Compressed Sawdust Bricks in a Cat Stove?

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ridemgis

Feeling the Heat
Ok, maybe a stupid question, is anyone burning Envi or other compressed sawdust bricks in a cat stove? For what it's worth, I burn them regularly in my Hearthstone without over firing or getting out of control.
 

stoveliker

Minister of Fire
Nov 17, 2019
6,285
Long Island NY
You can burn such bricks in a cat stove, as long as there are no additives. I.e. just pure wood/shavings/dust.
That seems to be the case with Envi bricks.
In fact, some here advocate to buy a pallet of such bricks when buying a stove, because most people don't ahve enough dry wood stacked up when the stove is installed.

If you can control it well, it's not an issue. For a first time user of the bricks, I'd put in 3 or so, keep an eye on the stove to avoid it taking off, and get a feel for it. (Similar for e.g. burning untreated 2x4 cut offs.)
 
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ratsrepus

Minister of Fire
Jan 5, 2018
778
Howell, Mi
I buy a pallet of gren energy blocks every year. i love them. no problems in either of my blaze kings
 
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begreen

Mooderator
Staff member
Nov 18, 2005
96,422
South Puget Sound, WA
Ok, maybe a stupid question, is anyone burning Envi or other compressed sawdust bricks in a cat stove? For what it's worth, I burn them regularly in my Hearthstone without over firing or getting out of control.
No problem as long as they are the highly compressed variety (NIELs, Homefires, Bio Bricks, Envi Bricks, etc.) and not the flakey cheapos.
 
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begreen

Mooderator
Staff member
Nov 18, 2005
96,422
South Puget Sound, WA
Stock up early. I suspect the demand will be high this year.
 

ridemgis

Feeling the Heat
You can burn such bricks in a cat stove, as long as there are no additives. I.e. just pure wood/shavings/dust.
That seems to be the case with Envi bricks.
In fact, some here advocate to buy a pallet of such bricks when buying a stove, because most people don't ahve enough dry wood stacked up when the stove is installed.

If you can control it well, it's not an issue. For a first time user of the bricks, I'd put in 3 or so, keep an eye on the stove to avoid it taking off, and get a feel for it. (Similar for e.g. burning untreated 2x4 cut

Stock up early. I suspect the demand will be high this year.
Thanks Begreen. I have three tons of Envi 8s in the basement!
 

BKVP

Minister of Fire
No problem as long as they are the highly compressed variety (NIELs, Homefires, Bio Bricks, Envi Bricks, etc.) and not the flakey cheapos.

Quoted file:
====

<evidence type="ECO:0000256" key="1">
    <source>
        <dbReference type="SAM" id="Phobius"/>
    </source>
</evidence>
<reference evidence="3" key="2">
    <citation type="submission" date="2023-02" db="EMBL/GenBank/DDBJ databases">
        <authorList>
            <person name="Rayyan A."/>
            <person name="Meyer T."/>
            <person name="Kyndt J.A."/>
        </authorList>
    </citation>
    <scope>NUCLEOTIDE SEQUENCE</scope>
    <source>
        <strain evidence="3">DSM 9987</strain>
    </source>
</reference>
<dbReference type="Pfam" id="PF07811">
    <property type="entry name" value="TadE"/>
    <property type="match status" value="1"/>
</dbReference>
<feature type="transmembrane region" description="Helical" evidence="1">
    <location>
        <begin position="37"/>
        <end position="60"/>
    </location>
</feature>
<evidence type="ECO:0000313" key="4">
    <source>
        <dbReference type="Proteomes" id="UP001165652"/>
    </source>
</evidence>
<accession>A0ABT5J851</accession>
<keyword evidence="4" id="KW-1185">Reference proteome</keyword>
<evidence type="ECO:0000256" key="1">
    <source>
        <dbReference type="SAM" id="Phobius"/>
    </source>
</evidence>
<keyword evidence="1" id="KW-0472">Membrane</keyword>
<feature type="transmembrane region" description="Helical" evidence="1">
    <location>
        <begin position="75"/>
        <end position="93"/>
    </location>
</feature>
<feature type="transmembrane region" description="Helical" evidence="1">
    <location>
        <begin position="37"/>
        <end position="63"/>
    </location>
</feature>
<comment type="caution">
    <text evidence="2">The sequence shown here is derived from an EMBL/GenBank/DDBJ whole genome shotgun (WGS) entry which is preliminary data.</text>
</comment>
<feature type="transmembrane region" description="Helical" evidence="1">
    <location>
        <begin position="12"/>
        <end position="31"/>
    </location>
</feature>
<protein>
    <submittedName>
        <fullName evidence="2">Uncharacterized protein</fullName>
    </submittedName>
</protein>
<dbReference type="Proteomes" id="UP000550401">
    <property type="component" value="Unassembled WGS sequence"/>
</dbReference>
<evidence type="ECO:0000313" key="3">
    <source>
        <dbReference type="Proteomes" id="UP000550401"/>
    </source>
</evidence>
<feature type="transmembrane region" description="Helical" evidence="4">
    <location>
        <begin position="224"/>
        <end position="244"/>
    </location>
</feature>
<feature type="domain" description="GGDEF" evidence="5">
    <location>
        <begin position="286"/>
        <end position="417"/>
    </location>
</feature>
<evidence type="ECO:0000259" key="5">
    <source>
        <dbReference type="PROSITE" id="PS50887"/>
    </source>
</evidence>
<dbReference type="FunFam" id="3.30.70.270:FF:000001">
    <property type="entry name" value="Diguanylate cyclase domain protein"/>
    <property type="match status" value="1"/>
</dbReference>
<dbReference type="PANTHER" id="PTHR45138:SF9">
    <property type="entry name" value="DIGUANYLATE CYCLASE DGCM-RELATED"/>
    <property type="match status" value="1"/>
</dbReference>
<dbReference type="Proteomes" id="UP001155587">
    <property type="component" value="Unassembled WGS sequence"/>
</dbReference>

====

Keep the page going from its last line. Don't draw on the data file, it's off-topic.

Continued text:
What is also paramount, is the source of raw materials. One brand tested from the PNW admitted their feedstock was often drift wood. The saline count was not favorable to any wood stove, let alone a catalytic wood stove. The good thing about NIEL's, they are not anywhere near the ocean! We have done very extensive, proprietary analysis of various (but not all) manufactured fuels. These lab studies have shown "most are organic" but some contained melamine and other materials that should not be burned in any stove.

Just read the label or call the company and ask about their source or feedstock to get an accurate answer. You will find they are generally very happy to speak with customers.

BKVP
 

begreen

Mooderator
Staff member
Nov 18, 2005
96,422
South Puget Sound, WA
That's a bummer. It would be good to identify those offenders. Some of the cheapo sawdust logs look like they were packed floor sweepings. Typically they expand badly on heating and leave a lot of ash. Homefires and NIELs are denser than water and stay solid down to the end of their burn.
 

BKVP

Minister of Fire
That's a bummer. It would be good to identify those offenders. Some of the cheapo sawdust logs look like they were packed floor sweepings. Typically they expand badly on heating and leave a lot of ash. Homefires and NIELs are denser than water and stay solid down to the end of their burn.
Of course I can't do that, But you can call them. When we did our sampling, we called and asked for samples. (I should have had a disclaimer that said.. "If you supply us a sample, the results may be made public". Anyway, when the results came back, we called each company and said, "where do you get your feedstock?" That is when we received a response, "pallets, yes. Drift wood, yes. Melamine or OSB, yes." Just because a log looks "denser", that does not assure you of their ingredients.

Interesting isn't it...EPA regulates the fuel that goes into cars, but there are ZERO EPA regulations pertaining to manufactured solid fuels.